Emil Nolde, “Das Gehoft Seebüll” (c1940, watercoloron Japan Paper)*

“That is how always, you lost:
never as one who possesses, but like someone dying
who bending into the moist breeze of an evening in March,
loses the springtime, alas, in the throats of the birds.
Far too much you belong to grief.” ~ Rainer Maria Rilke, from “Original Version of the Tenth Elegy” (Trans. Stephen Mitchell)

Thursday afternoon, overcast with drizzle, 43 degrees.

Hello. Very long time no write. I’ve missed you. Last night, in the wee hours, I tried to remember the last time that I had actually written a real post, you know, one with quotes, music, images. I couldn’t recall, couldn’t even remember the month.

Emil Nolde, “Williows in the Snow” (1908, watercolor)

I suppose that it all began with the computer problems, which proved to be such an impediment to the flow of writing, and then the huge passel of puppies that entered our lives before Christmas, and then the goat births, one after another. The next thing that I knew, it was 2020, and I was completely lost beneath a veritable mountain of what can only be termed as ca ca, to be polite. I mean, I woke up on my birthday with Corey holding my favorite puppy and the news that we might be facing Parvo or some other devastating illness. Since that morning, we have been aggressively nursing and isolating first one and then another puppy.

We lost two, two of my favorites actually. It was devastating, but I did not allow myself to break down at the time because, frankly, we did not have time for grief. There was just too much to face. Thankfully, it’s been over a week since the last one showed any signs of illness, but we must continue to care for all of them for at least another week until any rescue group will even consider taking them, mostly because of the possibility of Parvo. I suppose that if I were in their shoes that I would be just as reticent.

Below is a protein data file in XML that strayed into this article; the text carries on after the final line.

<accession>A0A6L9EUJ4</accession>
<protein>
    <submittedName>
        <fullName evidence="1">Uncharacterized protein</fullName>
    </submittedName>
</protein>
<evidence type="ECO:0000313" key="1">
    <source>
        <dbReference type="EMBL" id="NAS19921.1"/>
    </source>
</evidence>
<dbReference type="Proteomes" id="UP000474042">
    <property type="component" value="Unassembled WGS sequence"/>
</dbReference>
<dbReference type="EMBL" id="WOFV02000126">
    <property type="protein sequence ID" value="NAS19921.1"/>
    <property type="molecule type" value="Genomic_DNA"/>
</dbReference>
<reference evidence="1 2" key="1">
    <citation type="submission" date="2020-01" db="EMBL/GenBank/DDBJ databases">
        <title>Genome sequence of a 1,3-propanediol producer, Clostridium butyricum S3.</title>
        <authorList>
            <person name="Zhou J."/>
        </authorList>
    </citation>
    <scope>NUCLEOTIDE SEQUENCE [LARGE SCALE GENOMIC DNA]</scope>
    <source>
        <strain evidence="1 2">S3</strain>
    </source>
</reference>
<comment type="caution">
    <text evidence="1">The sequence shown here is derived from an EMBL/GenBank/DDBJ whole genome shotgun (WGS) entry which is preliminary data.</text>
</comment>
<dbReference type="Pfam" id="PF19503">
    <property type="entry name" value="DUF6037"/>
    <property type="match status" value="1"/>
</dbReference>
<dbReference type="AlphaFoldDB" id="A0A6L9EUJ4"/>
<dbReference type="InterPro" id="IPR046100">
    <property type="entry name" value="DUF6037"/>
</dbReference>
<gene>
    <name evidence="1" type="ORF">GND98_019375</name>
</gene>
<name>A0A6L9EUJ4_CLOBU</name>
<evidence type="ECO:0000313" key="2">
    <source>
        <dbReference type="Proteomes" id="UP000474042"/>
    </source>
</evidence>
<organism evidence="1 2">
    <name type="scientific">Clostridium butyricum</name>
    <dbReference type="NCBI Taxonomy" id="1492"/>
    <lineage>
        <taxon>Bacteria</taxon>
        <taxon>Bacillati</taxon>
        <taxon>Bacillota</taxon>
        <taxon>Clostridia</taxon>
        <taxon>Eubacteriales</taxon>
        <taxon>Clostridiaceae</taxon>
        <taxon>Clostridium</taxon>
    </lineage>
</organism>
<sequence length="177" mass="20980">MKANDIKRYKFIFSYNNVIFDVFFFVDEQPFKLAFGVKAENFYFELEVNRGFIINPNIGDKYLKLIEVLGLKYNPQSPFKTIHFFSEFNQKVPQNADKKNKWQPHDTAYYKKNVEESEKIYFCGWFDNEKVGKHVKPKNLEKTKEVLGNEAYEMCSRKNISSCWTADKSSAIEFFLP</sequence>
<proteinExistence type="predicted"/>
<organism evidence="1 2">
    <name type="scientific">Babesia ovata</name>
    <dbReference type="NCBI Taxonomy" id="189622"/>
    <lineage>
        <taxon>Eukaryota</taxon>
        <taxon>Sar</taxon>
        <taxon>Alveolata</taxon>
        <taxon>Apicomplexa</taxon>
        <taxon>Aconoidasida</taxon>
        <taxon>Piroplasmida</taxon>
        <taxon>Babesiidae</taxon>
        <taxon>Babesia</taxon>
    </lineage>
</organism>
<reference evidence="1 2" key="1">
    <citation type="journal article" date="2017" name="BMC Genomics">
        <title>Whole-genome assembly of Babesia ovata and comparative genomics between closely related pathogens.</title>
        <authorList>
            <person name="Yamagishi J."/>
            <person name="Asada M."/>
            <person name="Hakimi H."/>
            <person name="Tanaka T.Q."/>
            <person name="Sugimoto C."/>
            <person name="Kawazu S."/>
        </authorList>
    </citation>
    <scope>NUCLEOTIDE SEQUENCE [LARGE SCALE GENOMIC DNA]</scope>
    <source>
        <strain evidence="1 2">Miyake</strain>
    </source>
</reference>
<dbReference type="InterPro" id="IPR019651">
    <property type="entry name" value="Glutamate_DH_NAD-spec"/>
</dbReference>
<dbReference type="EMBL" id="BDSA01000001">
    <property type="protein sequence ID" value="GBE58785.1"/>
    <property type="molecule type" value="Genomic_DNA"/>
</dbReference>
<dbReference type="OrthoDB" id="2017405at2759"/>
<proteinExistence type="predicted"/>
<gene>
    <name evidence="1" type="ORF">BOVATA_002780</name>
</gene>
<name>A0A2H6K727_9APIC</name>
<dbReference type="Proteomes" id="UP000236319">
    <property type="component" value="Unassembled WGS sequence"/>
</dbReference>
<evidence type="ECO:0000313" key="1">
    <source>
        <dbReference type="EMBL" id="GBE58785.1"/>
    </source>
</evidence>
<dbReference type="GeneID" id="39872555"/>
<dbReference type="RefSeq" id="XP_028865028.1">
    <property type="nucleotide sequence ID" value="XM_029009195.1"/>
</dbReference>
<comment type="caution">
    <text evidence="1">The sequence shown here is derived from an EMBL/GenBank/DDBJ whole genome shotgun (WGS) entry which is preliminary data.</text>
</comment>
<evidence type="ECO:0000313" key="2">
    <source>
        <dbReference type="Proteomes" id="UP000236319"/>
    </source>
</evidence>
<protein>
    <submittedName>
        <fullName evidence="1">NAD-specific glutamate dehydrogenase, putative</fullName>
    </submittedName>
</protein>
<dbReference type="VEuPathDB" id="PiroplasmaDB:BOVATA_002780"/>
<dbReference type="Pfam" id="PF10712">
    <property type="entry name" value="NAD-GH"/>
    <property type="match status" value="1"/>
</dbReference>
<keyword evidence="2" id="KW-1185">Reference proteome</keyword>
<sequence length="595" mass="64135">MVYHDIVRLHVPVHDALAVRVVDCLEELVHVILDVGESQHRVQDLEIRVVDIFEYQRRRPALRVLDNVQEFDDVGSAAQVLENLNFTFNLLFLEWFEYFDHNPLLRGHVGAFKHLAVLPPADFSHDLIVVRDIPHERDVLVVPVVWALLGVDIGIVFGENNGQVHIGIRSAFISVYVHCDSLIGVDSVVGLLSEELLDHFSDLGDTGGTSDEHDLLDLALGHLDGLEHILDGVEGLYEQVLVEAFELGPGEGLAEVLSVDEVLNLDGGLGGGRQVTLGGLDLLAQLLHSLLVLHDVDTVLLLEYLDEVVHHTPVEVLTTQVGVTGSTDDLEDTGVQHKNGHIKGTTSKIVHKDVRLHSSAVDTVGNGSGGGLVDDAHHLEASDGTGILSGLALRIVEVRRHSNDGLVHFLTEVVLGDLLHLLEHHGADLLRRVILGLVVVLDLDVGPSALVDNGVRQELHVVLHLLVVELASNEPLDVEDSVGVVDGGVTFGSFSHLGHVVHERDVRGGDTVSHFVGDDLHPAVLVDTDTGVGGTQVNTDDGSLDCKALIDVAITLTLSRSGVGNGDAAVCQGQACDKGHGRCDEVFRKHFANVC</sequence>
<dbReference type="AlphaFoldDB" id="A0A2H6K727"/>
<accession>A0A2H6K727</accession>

In between, Corey’s truck died completely, the transmission, and my car isn’t operable because the tires are bad, and it isn’t legal (registration and inspection), and wouldn’t you know, that state cop that harasses Corey stopped and cited him a few weeks ago. We had put off taking care of my vehicle until this year, but now………it’s this year.

“I guess that’s what people don’t understand, can’t understand, about grief. You can’t assign it. It’s just assigned.” ~ Dalton Day, from “Beware of Falling Deer”

You see, we had really hoped that 2020 would be a better year in many ways, but especially as regards the animals. In 2019, we lost my horse Petra, who Dallas took back, ostensibly to nurse, but then we never saw her again, and when he died, Petra was nowhere to be found; Annie, the colt that Sassy gave birth to on our anniversary, died after only a few days. We also lost our first two goats, Max and Ruby (who I had named after two of Olivia’s favorite book and television characters), as well as the death of a days-old kid born in December. Corey had named him Gizmo, and he was so precious. This time when the kids were born, Corey was unwilling to name them for the first week, not wanting to invest even that small, personal touch before we could be somewhat certain of their survival.

Emil Nolde, “Wet Day” (1918, oil on canvas)